31. In relation to the 2008 year, Mr Harrison submitted: that, although the applicant spent more time in Australia than in 2007, this did not mean he was permanently there; that, while the applicant owned a car in Australia it was for sale on commission by his cousin; that the return to Australia during the off-work rotation arrangement in Korea was to meet his moral obligations to visit family; and that the return to Australia was sensible because of the provision of free air fares.

32. Mr Harrison also made submissions on the issue of the applicant ' s domicile in Australia and whether he had established a permanent place of abode outside Australia in the relevant tax years.

CONSIDERATION

Residence: ordinary concepts

33. Mr Harrison cited no specific authority for the proposition that a person ' s residence for the whole of a tax year was to be determined as at 30 June of the year. He noted the comment by Franki J in
Federal Commissioner of Taxation v Applegate [37] (1979) 38 FLR 1 at 3. ( " Applegate " ) that tax liability arises annually and that a taxpayer ' s permanent place of abode must be determined annually. [38] Federal Commissioner of Taxation v Applegate (1979) 38 FLR 1 at 3. While the annual nature of the assessment is not in dispute, other references in Applegate refer to the need to consider the position " during the relevant period " . [39] Ibid and see Northrop J at 9. As noted above, Mr Harrison referred, subsequent to the hearing, to several provisions in the ITAA 1936 on this matter. [40] These were ss 79A, 94(13)(a), 95AB(3), 97(1), 98(1),98(2), 98(2A), 98A(1), 99(2), 99H(1)(b), 100(1)(c), 100(1A)(c) of the ITAA 1936. Some of those provisions focus on the circumstances as at 30 June of a tax year, but do so specifically in relation to the purposes of those provisions. [41] See ss 95AB(3), 99H(1)(b) of the ITAA 1936 which relate to beneficiaries of a trust. Others provide for an apportionment of income to separate parts of a tax year. [42] See ss 79A, 94(13)(a), 97(1), 98(1), 98(2), 98(2A), 98A(1), 99(2), 100(1)(c), 100(1A)(c) of the ITAA 1936 As I read them, the provisions referred to by Mr Harrison do not support the proposition that, generally, the characterisation of a person ' s residence in a given tax year is to be determined as at 30 June of that tax year. [43] In this regard, I have noted the cases cited by the respondent viz: Commissioner of Taxation v Miller (1946) 73 CLR 92 at 99, 100 per Latham CJ citing Levine v Inland Revenue Commissioners (1928) AC 217 at 232. I am satisfied that the matter of residence at issue in this case should be assessed over the broader period of the tax year without particular relevance being given to the circumstances on the last day of the financial year.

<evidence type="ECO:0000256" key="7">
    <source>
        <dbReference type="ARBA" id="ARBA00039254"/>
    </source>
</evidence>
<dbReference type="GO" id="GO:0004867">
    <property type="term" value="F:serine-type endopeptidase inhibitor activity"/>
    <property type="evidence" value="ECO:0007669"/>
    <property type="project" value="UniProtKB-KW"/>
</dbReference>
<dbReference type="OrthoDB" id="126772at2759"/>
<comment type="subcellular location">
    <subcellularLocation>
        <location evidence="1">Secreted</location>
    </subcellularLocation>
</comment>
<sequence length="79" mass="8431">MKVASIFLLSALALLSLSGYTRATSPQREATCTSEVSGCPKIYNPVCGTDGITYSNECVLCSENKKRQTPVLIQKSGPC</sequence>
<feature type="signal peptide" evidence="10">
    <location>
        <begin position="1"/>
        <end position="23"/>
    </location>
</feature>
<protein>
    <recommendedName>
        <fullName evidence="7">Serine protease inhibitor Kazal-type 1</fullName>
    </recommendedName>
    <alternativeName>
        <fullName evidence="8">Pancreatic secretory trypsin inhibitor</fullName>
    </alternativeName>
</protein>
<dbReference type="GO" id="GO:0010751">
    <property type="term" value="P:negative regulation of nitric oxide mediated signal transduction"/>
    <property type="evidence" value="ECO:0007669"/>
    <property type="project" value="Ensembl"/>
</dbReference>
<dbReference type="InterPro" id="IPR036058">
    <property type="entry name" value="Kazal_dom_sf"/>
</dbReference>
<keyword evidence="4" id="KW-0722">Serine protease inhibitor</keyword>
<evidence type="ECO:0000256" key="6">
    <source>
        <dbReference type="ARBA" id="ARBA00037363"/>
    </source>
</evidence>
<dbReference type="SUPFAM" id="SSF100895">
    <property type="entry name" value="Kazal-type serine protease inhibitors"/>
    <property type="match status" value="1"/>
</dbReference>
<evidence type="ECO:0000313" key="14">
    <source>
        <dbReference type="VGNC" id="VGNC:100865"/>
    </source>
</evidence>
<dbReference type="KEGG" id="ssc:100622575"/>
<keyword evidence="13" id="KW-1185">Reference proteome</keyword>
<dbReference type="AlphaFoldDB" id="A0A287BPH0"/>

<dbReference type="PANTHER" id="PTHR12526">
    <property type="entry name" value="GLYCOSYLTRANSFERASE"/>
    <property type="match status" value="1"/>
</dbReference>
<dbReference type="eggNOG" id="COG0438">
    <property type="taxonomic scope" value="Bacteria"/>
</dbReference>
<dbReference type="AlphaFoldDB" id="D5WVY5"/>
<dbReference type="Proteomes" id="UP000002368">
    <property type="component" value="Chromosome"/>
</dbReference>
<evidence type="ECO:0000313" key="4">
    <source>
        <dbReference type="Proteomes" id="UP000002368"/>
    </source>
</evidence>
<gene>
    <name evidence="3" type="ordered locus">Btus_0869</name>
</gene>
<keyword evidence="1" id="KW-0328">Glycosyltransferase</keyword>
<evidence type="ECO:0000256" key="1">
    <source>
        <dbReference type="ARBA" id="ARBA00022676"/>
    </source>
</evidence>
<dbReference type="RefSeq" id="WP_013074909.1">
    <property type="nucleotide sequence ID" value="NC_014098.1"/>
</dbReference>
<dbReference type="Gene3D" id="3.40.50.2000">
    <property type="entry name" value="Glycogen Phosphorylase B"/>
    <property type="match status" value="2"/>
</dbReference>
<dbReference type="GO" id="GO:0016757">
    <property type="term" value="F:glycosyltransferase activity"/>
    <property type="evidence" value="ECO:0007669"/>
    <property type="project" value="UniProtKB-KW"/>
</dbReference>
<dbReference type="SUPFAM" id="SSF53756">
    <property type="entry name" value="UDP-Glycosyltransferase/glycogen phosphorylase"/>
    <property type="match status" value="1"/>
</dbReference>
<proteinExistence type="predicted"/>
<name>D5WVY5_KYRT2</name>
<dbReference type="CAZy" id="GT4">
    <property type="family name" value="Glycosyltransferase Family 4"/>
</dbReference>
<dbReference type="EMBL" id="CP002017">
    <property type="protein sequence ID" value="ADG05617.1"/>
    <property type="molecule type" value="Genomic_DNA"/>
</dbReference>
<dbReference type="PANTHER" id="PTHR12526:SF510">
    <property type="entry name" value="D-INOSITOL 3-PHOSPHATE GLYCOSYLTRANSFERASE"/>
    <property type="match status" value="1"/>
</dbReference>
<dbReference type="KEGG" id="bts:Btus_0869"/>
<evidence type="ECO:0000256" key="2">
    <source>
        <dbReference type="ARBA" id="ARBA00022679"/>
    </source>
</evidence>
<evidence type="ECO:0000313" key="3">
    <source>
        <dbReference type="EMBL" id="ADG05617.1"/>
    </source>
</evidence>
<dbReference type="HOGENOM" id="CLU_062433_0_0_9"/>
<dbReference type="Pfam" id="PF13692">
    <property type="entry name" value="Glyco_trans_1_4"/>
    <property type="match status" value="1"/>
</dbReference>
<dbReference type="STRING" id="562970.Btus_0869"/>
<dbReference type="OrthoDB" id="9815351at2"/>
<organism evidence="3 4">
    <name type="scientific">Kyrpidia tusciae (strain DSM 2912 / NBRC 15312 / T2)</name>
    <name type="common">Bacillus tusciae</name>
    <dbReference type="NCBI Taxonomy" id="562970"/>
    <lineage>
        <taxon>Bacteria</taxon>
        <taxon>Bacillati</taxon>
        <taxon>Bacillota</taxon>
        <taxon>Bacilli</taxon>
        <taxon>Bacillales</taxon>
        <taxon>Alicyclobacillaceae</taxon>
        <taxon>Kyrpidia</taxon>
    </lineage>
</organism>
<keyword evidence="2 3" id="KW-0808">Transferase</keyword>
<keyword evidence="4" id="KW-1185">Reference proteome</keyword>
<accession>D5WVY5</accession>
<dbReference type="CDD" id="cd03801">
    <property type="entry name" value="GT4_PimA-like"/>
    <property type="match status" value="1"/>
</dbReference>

34. I do not accept Mr Harrison ' s submission that there was no basis in law for adopting a " wide " meaning for the term " resident " as used in the ITAA 1936. In Applegate , [44] (1979) 38 FLR 1 at 10; citing Commissioner of Taxation v Miller (1946) 73 CLR 93 at 99, 100. Northrop J described the word " reside " as having a " very wide meaning " and that approach has been applied by the


ATC 617